California residents, brace yourselves: an atmospheric river could continue to bring rain to multiple parts of the state this week.
Read on for a look at the meteorological phenomenon -- and what to expect from the storm.
"Rivers in the sky"
An atmospheric river is a huge plume of subtropical moisture.
“Atmospheric rivers are relatively long, narrow regions in the atmosphere – like rivers in the sky – that transport most of the water vapor outside of the tropics,” the National Oceanic and Atmospheric Administration (NOAA) says.
“When the atmospheric rivers make landfall, they often release this water vapor in the form of rain or snow,” according to the agency.
They may also bring severe precipitation and destruction, though “most are weak systems that often provide beneficial rain or snow that is crucial to the water supply.”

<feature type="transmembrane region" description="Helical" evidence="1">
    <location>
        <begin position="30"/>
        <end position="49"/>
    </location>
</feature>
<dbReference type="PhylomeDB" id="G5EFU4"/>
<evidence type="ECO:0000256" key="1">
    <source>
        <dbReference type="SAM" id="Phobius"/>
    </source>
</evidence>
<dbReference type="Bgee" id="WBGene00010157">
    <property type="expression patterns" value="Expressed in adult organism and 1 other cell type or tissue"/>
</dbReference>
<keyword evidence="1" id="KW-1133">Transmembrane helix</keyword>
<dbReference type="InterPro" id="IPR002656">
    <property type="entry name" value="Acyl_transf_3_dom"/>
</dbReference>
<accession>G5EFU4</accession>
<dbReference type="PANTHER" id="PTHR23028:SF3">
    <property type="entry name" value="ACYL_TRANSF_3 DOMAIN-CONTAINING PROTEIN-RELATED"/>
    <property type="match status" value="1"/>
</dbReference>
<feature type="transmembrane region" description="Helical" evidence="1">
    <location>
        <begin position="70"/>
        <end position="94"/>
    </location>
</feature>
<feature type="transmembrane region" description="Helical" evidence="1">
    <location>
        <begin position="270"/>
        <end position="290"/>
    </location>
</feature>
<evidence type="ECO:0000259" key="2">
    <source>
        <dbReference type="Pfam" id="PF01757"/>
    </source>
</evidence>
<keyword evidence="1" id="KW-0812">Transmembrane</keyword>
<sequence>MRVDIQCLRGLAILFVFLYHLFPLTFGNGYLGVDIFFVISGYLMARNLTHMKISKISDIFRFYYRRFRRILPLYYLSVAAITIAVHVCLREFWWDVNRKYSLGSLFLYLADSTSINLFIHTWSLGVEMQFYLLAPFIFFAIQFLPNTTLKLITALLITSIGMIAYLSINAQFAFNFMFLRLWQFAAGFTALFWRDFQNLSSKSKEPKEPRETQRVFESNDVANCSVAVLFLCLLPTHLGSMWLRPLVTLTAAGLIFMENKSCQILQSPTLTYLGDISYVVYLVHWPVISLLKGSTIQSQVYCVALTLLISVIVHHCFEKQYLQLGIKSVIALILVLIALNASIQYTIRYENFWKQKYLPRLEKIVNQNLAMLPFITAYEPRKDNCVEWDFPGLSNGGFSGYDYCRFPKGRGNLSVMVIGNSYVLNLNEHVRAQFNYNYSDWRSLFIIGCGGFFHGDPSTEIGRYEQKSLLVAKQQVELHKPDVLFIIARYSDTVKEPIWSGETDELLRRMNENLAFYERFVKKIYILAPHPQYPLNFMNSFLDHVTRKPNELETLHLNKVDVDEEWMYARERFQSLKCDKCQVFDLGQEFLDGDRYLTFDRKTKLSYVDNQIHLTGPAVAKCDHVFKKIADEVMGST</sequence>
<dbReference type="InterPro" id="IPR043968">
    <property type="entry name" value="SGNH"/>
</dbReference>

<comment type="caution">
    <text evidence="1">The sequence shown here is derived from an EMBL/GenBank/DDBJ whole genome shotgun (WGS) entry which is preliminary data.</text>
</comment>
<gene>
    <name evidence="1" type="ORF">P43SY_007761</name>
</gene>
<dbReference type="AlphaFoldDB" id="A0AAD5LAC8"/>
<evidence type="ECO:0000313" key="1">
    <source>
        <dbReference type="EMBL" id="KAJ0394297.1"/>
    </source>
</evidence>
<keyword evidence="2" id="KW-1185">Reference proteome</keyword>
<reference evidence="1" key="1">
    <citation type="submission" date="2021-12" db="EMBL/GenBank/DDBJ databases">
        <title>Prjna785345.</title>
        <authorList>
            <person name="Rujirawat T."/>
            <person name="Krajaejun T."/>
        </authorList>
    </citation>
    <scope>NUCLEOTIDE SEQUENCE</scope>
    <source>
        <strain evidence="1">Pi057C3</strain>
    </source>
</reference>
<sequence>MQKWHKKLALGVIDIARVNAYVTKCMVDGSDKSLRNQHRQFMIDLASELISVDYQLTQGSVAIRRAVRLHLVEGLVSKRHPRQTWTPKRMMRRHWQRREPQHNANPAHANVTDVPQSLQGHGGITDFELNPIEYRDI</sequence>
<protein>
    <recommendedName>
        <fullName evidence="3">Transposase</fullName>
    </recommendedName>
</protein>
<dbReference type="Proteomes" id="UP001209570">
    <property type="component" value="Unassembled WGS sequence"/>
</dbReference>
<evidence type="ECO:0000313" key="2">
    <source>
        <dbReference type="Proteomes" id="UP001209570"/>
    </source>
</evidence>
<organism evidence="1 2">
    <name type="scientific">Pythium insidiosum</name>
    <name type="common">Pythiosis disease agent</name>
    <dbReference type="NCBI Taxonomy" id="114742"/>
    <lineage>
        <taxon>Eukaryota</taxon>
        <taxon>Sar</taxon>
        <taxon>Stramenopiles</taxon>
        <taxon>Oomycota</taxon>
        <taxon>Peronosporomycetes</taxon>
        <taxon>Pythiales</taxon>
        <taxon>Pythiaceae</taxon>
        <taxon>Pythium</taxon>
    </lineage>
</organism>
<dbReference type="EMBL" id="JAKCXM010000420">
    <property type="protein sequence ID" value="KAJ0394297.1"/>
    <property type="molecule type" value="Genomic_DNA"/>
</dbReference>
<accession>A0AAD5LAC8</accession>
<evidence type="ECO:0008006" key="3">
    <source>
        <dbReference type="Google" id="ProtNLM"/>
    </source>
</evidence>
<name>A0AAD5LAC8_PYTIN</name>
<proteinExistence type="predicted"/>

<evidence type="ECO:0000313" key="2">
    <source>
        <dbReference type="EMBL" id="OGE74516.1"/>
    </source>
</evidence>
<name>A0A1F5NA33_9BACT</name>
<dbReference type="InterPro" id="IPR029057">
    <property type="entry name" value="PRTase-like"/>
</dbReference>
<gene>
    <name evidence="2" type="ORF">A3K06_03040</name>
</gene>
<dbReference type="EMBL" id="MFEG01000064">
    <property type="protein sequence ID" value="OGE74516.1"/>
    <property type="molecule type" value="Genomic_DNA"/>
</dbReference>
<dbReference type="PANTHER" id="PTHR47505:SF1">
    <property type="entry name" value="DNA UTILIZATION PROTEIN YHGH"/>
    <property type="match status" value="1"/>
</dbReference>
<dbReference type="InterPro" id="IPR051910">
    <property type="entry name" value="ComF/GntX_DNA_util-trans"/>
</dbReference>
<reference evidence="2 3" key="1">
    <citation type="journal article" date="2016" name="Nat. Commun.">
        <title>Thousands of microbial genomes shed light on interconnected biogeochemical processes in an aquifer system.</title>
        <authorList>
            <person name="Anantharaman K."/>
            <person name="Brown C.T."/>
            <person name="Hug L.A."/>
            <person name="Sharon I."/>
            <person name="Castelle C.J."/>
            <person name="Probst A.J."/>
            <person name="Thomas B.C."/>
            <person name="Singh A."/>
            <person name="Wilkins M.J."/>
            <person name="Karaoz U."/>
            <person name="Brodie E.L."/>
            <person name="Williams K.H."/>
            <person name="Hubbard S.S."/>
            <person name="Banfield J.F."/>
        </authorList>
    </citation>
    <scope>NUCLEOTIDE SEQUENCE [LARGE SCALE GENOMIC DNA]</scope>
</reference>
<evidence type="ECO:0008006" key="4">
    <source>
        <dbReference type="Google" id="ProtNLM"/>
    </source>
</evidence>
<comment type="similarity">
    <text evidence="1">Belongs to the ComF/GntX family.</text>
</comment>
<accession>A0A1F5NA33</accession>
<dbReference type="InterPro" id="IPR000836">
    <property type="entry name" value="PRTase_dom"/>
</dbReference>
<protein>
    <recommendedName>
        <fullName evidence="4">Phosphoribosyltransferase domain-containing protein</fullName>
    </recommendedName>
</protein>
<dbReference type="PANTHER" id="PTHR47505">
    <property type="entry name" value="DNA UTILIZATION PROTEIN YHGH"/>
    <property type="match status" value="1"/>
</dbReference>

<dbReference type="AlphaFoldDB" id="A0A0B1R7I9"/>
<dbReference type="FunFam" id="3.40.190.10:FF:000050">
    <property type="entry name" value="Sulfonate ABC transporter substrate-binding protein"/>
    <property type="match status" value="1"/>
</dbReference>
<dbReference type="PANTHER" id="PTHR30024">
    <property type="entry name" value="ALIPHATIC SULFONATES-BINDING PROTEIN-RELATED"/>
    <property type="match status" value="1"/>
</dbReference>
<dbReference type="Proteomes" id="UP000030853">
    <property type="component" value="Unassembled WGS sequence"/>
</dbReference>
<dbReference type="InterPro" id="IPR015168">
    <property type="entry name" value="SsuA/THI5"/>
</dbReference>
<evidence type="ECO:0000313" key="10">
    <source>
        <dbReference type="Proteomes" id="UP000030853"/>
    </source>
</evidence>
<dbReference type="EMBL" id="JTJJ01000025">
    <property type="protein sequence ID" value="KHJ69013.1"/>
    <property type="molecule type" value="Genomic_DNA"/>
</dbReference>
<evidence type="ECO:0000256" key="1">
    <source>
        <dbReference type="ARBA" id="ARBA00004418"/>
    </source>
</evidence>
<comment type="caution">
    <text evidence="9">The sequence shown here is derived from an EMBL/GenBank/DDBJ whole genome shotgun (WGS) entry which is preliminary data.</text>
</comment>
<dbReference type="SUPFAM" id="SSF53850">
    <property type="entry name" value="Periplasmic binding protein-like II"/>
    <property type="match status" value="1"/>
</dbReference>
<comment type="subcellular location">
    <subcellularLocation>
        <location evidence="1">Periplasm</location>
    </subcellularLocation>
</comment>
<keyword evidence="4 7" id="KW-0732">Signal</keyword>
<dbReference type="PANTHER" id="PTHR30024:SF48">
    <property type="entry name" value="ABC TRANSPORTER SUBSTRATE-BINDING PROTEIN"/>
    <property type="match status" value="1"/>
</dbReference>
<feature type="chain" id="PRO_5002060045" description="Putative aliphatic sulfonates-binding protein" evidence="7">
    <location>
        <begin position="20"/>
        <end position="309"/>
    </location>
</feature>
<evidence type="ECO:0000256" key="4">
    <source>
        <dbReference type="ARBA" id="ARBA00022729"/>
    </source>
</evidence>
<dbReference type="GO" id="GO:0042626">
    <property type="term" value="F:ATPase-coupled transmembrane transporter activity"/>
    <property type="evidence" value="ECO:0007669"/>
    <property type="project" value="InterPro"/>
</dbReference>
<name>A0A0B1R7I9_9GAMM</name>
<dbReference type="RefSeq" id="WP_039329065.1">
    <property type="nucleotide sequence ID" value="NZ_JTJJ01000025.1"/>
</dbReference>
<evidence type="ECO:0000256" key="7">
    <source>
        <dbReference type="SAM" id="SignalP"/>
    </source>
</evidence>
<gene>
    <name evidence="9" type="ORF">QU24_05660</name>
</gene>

The NOAA says atmospheric rivers are typically 250 to 375 miles in width.
What’s going on with California?
The storm continued to spread rain March 22, swelling rivers, flooding streets and causing some mud and rockslides -- but so far sparing communities a repeat of the disastrous debris flows that hit during a downpour in early 2018.
The National Weather Service (NWS) issued flood warnings along foothills on the western flank of the Sierra Nevada and there were numerous reports of street flooding in Central Valley cities including Fresno and Clovis.
Santa Barbara County tweeted that mandatory evacuation orders would be lifted at 5 p.m.
In Los Angeles County, authorities canceled some planned mandatory evacuations because of a projected decrease in rainfall but kept others in place because of debris flows in one canyon area stripped bare by wildfires.
The Associated Press contributed to this report.